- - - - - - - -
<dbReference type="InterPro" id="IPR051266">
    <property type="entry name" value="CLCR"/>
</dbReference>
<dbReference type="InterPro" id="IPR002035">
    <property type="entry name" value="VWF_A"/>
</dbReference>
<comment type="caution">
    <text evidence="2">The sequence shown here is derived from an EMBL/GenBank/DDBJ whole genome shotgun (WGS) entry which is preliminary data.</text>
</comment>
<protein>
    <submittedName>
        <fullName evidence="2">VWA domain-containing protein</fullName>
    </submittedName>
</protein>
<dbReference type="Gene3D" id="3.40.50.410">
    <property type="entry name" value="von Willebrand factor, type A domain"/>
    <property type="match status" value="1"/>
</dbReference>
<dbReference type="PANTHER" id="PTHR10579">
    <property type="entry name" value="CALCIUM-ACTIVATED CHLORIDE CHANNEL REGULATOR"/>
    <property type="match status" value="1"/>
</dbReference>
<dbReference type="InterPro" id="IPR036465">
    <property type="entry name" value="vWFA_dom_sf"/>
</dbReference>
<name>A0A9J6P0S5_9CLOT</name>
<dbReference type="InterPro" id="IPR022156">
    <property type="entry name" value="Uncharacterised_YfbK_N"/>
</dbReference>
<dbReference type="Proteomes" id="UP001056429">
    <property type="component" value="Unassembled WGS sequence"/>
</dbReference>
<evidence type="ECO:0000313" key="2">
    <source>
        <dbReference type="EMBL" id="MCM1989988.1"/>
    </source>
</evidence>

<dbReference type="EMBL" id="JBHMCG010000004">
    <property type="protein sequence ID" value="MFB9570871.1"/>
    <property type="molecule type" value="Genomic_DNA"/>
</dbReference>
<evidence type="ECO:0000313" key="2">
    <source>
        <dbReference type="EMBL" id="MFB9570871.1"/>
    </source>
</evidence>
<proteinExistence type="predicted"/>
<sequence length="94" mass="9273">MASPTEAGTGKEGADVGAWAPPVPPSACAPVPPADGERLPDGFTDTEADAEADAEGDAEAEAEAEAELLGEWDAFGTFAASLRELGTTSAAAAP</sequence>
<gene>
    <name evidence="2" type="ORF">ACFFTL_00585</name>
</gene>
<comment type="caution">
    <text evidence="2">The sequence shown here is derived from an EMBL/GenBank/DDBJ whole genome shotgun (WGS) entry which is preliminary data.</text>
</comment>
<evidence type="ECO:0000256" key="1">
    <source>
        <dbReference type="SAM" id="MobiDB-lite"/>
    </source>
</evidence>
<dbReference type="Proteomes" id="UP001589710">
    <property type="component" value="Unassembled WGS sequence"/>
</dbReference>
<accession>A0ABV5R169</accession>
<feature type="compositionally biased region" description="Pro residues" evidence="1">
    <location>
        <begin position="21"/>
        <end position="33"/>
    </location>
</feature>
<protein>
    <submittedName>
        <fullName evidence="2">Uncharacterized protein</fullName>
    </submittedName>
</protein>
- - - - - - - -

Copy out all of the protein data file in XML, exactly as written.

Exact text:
<dbReference type="InterPro" id="IPR051266">
    <property type="entry name" value="CLCR"/>
</dbReference>
<dbReference type="InterPro" id="IPR002035">
    <property type="entry name" value="VWF_A"/>
</dbReference>
<comment type="caution">
    <text evidence="2">The sequence shown here is derived from an EMBL/GenBank/DDBJ whole genome shotgun (WGS) entry which is preliminary data.</text>
</comment>
<protein>
    <submittedName>
        <fullName evidence="2">VWA domain-containing protein</fullName>
    </submittedName>
</protein>
<dbReference type="Gene3D" id="3.40.50.410">
    <property type="entry name" value="von Willebrand factor, type A domain"/>
    <property type="match status" value="1"/>
</dbReference>
<dbReference type="PANTHER" id="PTHR10579">
    <property type="entry name" value="CALCIUM-ACTIVATED CHLORIDE CHANNEL REGULATOR"/>
    <property type="match status" value="1"/>
</dbReference>
<dbReference type="InterPro" id="IPR036465">
    <property type="entry name" value="vWFA_dom_sf"/>
</dbReference>
<name>A0A9J6P0S5_9CLOT</name>
<dbReference type="InterPro" id="IPR022156">
    <property type="entry name" value="Uncharacterised_YfbK_N"/>
</dbReference>
<dbReference type="Proteomes" id="UP001056429">
    <property type="component" value="Unassembled WGS sequence"/>
</dbReference>
<evidence type="ECO:0000313" key="2">
    <source>
        <dbReference type="EMBL" id="MCM1989988.1"/>
    </source>
</evidence>

<dbReference type="EMBL" id="JBHMCG010000004">
    <property type="protein sequence ID" value="MFB9570871.1"/>
    <property type="molecule type" value="Genomic_DNA"/>
</dbReference>
<evidence type="ECO:0000313" key="2">
    <source>
        <dbReference type="EMBL" id="MFB9570871.1"/>
    </source>
</evidence>
<proteinExistence type="predicted"/>
<sequence length="94" mass="9273">MASPTEAGTGKEGADVGAWAPPVPPSACAPVPPADGERLPDGFTDTEADAEADAEGDAEAEAEAEAELLGEWDAFGTFAASLRELGTTSAAAAP</sequence>
<gene>
    <name evidence="2" type="ORF">ACFFTL_00585</name>
</gene>
<comment type="caution">
    <text evidence="2">The sequence shown here is derived from an EMBL/GenBank/DDBJ whole genome shotgun (WGS) entry which is preliminary data.</text>
</comment>
<evidence type="ECO:0000256" key="1">
    <source>
        <dbReference type="SAM" id="MobiDB-lite"/>
    </source>
</evidence>
<dbReference type="Proteomes" id="UP001589710">
    <property type="component" value="Unassembled WGS sequence"/>
</dbReference>
<accession>A0ABV5R169</accession>
<feature type="compositionally biased region" description="Pro residues" evidence="1">
    <location>
        <begin position="21"/>
        <end position="33"/>
    </location>
</feature>
<protein>
    <submittedName>
        <fullName evidence="2">Uncharacterized protein</fullName>
    </submittedName>
</protein>